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The Yankees’ handling of Sonny Gray indicates deeper organizational problems

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The ongoing saga hasn’t answered any key questions; it’s only added to the confusion.

Sonny Gray pitches for the New York Yankees pitches in the first inning against the Baltimore Orioles during game two of a doubleheader at Oriole Park at Camden Yards on August 25, 2018 during Players Weekend. Photo by Patrick McDermott/Getty Images

Three days after his Yankees were eliminated by the rival Red Sox in the Division Series, General Manager Brian Cashman made a pronouncement during his season-ending press conference. When asked about once-coveted starting pitcher Sonny Gray, Cashman confessed that the right-hander hadn’t worked out, and that he would seek to trade him during the offseason. On Friday, with CC Sabathia having suffered a recent health scare, Cashman appeared to backpedal.

”Our intention is to move Sonny Gray and relocate him when we get the proper return, in our estimation,” Cashman said on January 4th. “It’ll happen this winter, it’ll happen in the spring or it’ll happen sometime during the season. The CC circumstance certainly has given us pause, because we want to make sure that we’re covered and protected.”

During the October 12th presser, Cashman also praised Gray, saying he’s “not a bad makeup guy,” while adding that the team which acquires him is going to “get the player that we wanted.” The Yankees GM pointed to the times that “he obviously showed what he was capable of” and stated that Gray is “very well-liked in that clubhouse.”

Strangely, Cashman added that the team which acquires Gray will “be in a better position to unlock what he’s really truly capable of and what we saw in Oakland, where he was a competent starter.”

So, let me see if I have this timeline straight. First, the Yankees acquired Gray from Oakland for a trio of prospects at the 2017 non-waiver trade deadline. Gray was the big pitcher the Yankees coveted at the time, Cashman set his eyes on the target, and he did what was required to put Gray in pinstripes.

Then, after arriving in the Bronx, Gray suddenly began pitching in a way that was not “competent” and below what he was “truly capable of” (Cashman’s words), but the Yankees couldn’t figure out why or how to fix it, so they decided to trade him. Apparently, a driving force was the belief that another team would be better equipped to harness Gray’s full potential. What exactly does that say about the Yankees’ competency?

There’s more. After Sabathia’s health scare, plans to unload Gray have been scuttled, at least for the time being. Does this mean that the Yankees now feel up for the task of fixing Gray? Isn’t a MLB franchise’s inability to properly coach and manage a major-league player the central issue here?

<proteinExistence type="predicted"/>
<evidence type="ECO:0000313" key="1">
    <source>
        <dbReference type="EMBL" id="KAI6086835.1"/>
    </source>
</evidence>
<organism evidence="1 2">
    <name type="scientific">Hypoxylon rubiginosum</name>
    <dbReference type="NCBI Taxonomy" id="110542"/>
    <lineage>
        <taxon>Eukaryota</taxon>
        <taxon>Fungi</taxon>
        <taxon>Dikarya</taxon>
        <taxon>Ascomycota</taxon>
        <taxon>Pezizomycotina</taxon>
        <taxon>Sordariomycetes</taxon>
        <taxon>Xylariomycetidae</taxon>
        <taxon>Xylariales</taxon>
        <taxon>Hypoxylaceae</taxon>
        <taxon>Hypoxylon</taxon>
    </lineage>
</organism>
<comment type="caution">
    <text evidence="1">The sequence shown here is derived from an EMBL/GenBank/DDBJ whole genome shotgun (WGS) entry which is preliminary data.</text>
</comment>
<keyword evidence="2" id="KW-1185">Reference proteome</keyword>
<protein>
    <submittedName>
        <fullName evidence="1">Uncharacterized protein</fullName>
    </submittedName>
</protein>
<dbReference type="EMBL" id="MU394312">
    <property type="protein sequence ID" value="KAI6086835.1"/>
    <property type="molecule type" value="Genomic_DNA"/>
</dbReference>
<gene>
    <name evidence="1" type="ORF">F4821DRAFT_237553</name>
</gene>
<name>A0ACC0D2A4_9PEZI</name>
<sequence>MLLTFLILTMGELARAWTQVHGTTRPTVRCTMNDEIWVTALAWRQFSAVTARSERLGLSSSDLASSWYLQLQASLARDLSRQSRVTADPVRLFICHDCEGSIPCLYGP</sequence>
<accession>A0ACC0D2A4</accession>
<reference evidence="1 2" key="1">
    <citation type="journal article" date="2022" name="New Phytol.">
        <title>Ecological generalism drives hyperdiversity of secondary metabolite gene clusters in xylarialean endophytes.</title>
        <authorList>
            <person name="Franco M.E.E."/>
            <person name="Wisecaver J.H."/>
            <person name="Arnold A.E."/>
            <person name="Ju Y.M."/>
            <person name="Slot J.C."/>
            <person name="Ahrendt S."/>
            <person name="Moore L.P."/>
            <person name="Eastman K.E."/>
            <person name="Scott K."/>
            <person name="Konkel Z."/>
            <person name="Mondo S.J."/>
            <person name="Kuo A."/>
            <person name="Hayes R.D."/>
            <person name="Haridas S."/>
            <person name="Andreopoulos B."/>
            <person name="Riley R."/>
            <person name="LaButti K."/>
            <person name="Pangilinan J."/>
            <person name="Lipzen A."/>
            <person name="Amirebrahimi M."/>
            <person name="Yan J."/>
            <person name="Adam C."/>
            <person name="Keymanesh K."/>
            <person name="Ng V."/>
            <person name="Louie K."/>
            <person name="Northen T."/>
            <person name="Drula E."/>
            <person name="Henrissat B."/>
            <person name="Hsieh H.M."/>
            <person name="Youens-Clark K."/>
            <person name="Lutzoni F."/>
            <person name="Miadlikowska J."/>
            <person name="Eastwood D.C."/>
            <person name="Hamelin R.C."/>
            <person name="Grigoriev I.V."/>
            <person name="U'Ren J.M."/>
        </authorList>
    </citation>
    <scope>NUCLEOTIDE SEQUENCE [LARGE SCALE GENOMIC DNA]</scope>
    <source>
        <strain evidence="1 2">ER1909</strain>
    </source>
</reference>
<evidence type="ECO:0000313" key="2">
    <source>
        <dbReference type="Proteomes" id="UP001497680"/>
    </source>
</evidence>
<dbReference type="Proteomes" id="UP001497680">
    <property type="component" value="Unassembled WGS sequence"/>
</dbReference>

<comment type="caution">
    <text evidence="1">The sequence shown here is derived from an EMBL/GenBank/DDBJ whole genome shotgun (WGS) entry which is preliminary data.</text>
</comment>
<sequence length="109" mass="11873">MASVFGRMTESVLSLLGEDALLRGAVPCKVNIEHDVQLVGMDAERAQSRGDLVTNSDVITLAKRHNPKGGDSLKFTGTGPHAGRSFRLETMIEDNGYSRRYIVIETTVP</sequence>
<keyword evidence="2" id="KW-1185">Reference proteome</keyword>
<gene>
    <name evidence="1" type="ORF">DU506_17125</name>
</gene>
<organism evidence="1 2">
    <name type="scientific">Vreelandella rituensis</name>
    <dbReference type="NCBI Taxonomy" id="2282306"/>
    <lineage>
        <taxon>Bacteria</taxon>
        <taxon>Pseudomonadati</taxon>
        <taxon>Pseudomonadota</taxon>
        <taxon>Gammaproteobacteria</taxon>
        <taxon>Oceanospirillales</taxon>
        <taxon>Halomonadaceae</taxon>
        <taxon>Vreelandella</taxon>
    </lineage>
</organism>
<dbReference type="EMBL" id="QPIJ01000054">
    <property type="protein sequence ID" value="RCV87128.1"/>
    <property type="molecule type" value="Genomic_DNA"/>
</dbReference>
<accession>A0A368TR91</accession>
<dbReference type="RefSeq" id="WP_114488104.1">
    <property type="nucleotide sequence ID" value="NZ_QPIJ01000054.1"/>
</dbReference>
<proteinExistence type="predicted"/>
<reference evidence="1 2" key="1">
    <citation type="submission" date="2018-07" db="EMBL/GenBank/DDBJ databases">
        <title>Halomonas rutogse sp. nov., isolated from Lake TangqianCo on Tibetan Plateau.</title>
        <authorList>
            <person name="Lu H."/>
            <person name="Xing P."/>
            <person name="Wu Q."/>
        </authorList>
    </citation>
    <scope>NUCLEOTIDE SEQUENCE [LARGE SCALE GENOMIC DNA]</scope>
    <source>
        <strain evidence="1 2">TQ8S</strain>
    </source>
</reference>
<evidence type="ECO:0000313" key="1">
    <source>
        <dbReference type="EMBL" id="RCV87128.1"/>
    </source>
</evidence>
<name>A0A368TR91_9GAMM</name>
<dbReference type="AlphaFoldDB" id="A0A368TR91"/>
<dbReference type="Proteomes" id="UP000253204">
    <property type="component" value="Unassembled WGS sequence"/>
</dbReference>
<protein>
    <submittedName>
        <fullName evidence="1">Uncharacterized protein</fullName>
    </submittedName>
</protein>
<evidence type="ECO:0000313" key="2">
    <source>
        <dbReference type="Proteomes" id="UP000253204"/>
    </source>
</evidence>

There’s still more. Cashman also stated that if Gray is with the Yankees in March, then manager Aaron Boone, pitching coach Larry Rothschild, and bullpen coach Mike Harkey will “do everything” in their power “to get the most out of his ability.”

Isn’t that the same group that failed to successfully work with Gray throughout the 2018 season? Could it be time to bring someone new into the picture? How about David Cone, Mariano Rivera, Andy Pettitte, Mike Mussina, Mel Stottlemyre, Severino whisperer Pedro Martinez, or spring training instructor Ron Guidry? Most of those guys made well-publicized in-career adjustments. Perhaps they can help Gray? And why on earth is the club waiting until March to address this?

With the Yankees’ historic belt-tightening in full swing, it makes sense to want to return Gray to the Cy Young candidate he was years ago, rather than pawning him off on some other team so they can cash in. MLB Trade Rumors predicts that Gray will earn around $9.1 million in salary arbitration this year. That would be a bargain for a quality starter considering what free agents like Patrick Corbin and Nathan Eovaldi garnered this winter.

Of the 290 pitchers who started big-league games from 2014-2017, Gray compiled the 27th-highest WAR (11.0). That places him among the top ten percent of all starters, right behind teammates Masahiro Tanaka (12.7 WAR) and J.A. Happ (12.6), but well ahead of Sabathia (6.6). Gray reached the pinnacle of his career (so far) in 2015 when he was an All-Star and finished third in the Cy Young Award balloting. He just turned 29 years old, so Gray could still have good years ahead.

Even getting Gray back to his previous level of effectiveness could give the Yankees pitching staff a big – and unexpected – boost for the 2019 campaign. With Sabathia’s health an ongoing concern, and current rotation depth consisting of Domingo German, Jonathan Loaisiga, Luis Cessa, and Chance Adams, it only makes sense that the front office would do everything possible to make a Gray resurgence likely. So why doesn’t it seem like they are doing that?

Unfortunately, it may fall on Gray to not only summon the strength to ignore the way he’s being treated by the organization, but to also find a pitching guru who can provide proper guidance. Wouldn’t it be ironic if Gray does just that, and ends up being a difference-maker for the Yankees in 2019?